To The Women I Treated As Enemies Instead Of Allies
As I reflect on every aspect of my life, I don’t know what I would do without my friendships with other women, both past and present.
April 30, 2021 at 3:45 pm
Opinions are the writer’s own and not those of Blavity's.
For the majority of my life, I've been one of those girls who had more guy friends than girlfriends. When questioned, I always answered with, “I don’t get along with girls like that.” And the truth was, I didn’t.
From middle school to high school, girls gave me hell. I was picked on, lied on, talked about, called names, mistreated and bullied by, you guessed it, girls.
I had girls follow behind me in our school hallway as they yelled every mean thing they could think of. I was constantly called an Oreo because I “talked white.” One girl even tried to fight me, and I still have no clue why. I never had my lunch money stolen or anything like in the movies, but those girls did steal pieces of me I didn’t know people could take. Yet, somehow through all that trauma, I managed to still have a handful of girlfriends while growing up — mostly because that was all I could handle and trust.
As I transitioned into womanhood, my past experiences shaped how I saw other women. Simply put, I saw a lot of them as an enemy or my competition. I even saw them as a threat — a threat to my relationships with men, and a threat to how I saw myself and how others saw me. I was still that young girl, hurt and crying alone in her room because she couldn’t understand why someone who barely knew her hated her so much. It wasn’t until I got older that I learned how people see and treat you is really a reflection of them, not you.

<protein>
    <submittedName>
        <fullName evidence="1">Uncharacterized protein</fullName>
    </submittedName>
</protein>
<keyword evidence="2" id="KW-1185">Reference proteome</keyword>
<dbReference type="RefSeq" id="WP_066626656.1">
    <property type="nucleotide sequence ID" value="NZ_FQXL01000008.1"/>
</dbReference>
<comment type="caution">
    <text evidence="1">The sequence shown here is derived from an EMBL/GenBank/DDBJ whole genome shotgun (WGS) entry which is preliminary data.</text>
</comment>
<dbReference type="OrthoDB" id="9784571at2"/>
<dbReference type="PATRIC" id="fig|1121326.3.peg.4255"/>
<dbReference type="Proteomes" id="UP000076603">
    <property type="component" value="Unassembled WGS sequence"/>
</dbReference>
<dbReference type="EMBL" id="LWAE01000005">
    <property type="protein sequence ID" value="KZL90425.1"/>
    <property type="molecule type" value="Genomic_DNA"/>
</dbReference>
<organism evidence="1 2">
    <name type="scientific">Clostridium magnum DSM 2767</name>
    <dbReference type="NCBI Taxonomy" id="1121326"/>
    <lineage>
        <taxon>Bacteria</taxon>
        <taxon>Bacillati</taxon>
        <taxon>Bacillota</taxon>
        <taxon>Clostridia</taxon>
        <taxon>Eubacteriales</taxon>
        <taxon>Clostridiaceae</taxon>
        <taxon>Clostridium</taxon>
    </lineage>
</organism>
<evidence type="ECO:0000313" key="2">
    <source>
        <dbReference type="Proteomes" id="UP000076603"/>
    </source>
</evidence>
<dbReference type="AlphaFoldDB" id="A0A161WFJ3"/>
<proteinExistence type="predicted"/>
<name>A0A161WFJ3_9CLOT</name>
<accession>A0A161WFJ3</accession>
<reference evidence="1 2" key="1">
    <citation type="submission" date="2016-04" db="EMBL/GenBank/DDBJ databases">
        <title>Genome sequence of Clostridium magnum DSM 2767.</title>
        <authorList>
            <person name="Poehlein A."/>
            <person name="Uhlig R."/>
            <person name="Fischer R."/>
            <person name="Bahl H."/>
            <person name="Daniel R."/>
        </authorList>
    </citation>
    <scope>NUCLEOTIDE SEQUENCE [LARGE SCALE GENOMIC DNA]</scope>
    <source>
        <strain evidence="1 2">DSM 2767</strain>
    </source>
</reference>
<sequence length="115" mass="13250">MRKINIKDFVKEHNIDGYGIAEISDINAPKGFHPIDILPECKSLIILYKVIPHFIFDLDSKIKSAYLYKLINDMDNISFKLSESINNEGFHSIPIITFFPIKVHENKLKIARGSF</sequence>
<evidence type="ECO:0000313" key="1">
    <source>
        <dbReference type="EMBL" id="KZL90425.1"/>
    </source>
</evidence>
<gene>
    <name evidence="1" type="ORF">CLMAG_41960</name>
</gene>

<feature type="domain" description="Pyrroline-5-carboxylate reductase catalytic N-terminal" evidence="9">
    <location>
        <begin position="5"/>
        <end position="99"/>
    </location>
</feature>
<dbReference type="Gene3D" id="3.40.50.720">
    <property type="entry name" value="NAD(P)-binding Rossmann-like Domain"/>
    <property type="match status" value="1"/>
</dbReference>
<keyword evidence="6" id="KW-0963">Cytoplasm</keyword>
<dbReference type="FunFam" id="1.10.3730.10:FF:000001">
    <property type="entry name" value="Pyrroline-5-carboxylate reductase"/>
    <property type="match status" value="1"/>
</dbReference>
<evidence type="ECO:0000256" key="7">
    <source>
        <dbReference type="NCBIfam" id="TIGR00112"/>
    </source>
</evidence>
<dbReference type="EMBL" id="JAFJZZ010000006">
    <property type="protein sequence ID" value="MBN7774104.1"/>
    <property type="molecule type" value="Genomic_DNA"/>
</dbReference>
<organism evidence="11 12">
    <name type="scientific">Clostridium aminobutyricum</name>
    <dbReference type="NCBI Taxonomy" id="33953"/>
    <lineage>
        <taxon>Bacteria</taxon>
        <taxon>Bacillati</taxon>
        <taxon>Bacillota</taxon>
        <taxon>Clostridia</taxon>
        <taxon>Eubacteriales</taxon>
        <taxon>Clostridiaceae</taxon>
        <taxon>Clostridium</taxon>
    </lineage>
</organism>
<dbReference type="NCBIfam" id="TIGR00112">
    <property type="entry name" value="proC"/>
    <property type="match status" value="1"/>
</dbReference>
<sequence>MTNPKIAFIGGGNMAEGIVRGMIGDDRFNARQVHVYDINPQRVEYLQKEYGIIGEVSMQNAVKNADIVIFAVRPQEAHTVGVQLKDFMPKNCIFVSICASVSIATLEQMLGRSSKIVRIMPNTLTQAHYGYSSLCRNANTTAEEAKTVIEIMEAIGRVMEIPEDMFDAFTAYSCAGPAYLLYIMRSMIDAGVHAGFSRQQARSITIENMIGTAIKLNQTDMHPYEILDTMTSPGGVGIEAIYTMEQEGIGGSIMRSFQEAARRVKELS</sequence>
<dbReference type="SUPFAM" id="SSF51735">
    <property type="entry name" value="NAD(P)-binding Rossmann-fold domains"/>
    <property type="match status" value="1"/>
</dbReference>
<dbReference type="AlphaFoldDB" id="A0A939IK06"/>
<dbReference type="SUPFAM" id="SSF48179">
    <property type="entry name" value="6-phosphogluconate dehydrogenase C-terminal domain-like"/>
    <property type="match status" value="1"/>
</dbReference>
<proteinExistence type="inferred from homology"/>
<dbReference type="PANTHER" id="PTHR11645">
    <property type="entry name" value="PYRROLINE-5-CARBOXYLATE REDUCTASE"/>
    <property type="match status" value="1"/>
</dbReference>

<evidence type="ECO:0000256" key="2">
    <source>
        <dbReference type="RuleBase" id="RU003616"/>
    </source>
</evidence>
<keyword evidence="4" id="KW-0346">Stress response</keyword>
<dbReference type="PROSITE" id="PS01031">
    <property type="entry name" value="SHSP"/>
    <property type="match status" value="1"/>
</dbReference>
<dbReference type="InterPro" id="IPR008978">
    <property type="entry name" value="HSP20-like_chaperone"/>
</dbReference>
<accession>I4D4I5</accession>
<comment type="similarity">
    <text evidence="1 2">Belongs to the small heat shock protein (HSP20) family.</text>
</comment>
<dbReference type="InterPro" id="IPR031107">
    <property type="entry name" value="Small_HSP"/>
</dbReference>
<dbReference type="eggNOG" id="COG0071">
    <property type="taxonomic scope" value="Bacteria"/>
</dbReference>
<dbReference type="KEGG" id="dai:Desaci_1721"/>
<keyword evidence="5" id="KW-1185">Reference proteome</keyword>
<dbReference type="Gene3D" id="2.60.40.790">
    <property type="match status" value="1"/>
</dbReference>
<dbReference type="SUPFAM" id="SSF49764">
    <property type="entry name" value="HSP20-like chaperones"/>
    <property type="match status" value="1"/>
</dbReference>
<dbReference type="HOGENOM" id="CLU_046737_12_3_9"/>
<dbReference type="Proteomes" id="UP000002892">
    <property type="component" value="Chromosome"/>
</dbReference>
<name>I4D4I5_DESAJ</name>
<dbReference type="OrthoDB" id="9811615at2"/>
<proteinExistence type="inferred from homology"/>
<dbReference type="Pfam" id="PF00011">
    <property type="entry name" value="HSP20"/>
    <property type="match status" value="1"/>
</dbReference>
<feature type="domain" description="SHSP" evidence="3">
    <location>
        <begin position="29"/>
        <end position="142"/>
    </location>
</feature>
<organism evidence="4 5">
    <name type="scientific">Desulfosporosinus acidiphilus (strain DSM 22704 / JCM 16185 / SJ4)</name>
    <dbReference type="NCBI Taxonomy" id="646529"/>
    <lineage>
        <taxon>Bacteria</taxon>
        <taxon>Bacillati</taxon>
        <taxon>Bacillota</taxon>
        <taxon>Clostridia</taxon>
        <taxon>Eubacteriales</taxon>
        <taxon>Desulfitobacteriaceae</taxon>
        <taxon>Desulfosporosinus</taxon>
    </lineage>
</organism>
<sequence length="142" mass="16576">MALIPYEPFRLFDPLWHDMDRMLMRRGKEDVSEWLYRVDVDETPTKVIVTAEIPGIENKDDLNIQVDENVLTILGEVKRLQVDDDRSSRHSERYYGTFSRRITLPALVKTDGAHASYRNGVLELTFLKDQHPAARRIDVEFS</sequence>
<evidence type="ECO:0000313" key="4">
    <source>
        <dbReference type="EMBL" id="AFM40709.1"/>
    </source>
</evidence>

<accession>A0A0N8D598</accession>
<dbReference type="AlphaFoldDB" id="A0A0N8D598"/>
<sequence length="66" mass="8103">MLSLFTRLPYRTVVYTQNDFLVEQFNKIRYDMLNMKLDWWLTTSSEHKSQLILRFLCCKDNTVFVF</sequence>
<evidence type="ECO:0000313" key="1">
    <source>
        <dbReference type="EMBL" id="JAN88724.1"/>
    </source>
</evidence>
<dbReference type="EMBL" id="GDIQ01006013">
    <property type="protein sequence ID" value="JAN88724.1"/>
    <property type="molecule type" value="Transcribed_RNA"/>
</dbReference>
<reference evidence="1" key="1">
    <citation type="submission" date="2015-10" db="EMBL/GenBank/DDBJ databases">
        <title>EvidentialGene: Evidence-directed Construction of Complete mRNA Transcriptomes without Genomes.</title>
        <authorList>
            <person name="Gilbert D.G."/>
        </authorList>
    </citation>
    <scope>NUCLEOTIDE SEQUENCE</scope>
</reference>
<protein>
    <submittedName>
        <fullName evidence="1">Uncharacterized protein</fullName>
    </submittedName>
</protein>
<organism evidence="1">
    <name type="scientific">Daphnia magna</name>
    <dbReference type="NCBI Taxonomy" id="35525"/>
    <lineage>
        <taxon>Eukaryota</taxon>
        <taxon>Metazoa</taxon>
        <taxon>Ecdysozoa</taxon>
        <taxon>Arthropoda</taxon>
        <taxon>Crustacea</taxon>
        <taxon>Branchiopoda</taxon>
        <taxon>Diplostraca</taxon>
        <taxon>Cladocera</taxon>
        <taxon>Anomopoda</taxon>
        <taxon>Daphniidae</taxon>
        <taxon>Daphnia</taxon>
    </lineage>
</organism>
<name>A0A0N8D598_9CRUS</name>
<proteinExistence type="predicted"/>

I will admit that after those experiences as a young girl I was hurtful toward other women who did not deserve it. Now, I want to sincerely apologize to all the women I treated as enemies instead of allies. To those who were fighting their own silent battles and were at war with their own demons, I am sorry I did not uplift you, love on you, speak life into you or tell that raggedy guy we were arguing over to kick rocks. But in all honesty, I didn’t know how to acknowledge your beauty without diminishing my own.
However, once I mustered up the courage to put my hurt feelings to the side and heal, I saw that another woman’s beauty did not take away from my own. Her intelligence, class and wit were not a threat because we were not opponents but teammates. She was not my competition, because we each had our own lane, race and finish line to cross. Her glow and confidence did not appear overnight; they came from years of shedding her insecurities and growing to love being in her own skin. How could I fault her for that? If anything, she was living proof that if I took the time to truly see and love myself, that could be me, too.
As I reflect on every aspect of my life (at the ripe old age of 30-something), I don’t know what I would do without my friendships with other women, both past and present. They have nurtured me, loved me, poured into me, shown me grace and forgiveness, taught me how to love myself and allowed me to be my whole self without judgment. And they continue to challenge me, root for me, pray for me, be my ride or die fly (because we do not die over here), and give me swift reminders that the world does not revolve around me.
Sisterhood is undervalued but necessary, and it’s one of the most powerful types of love that exist.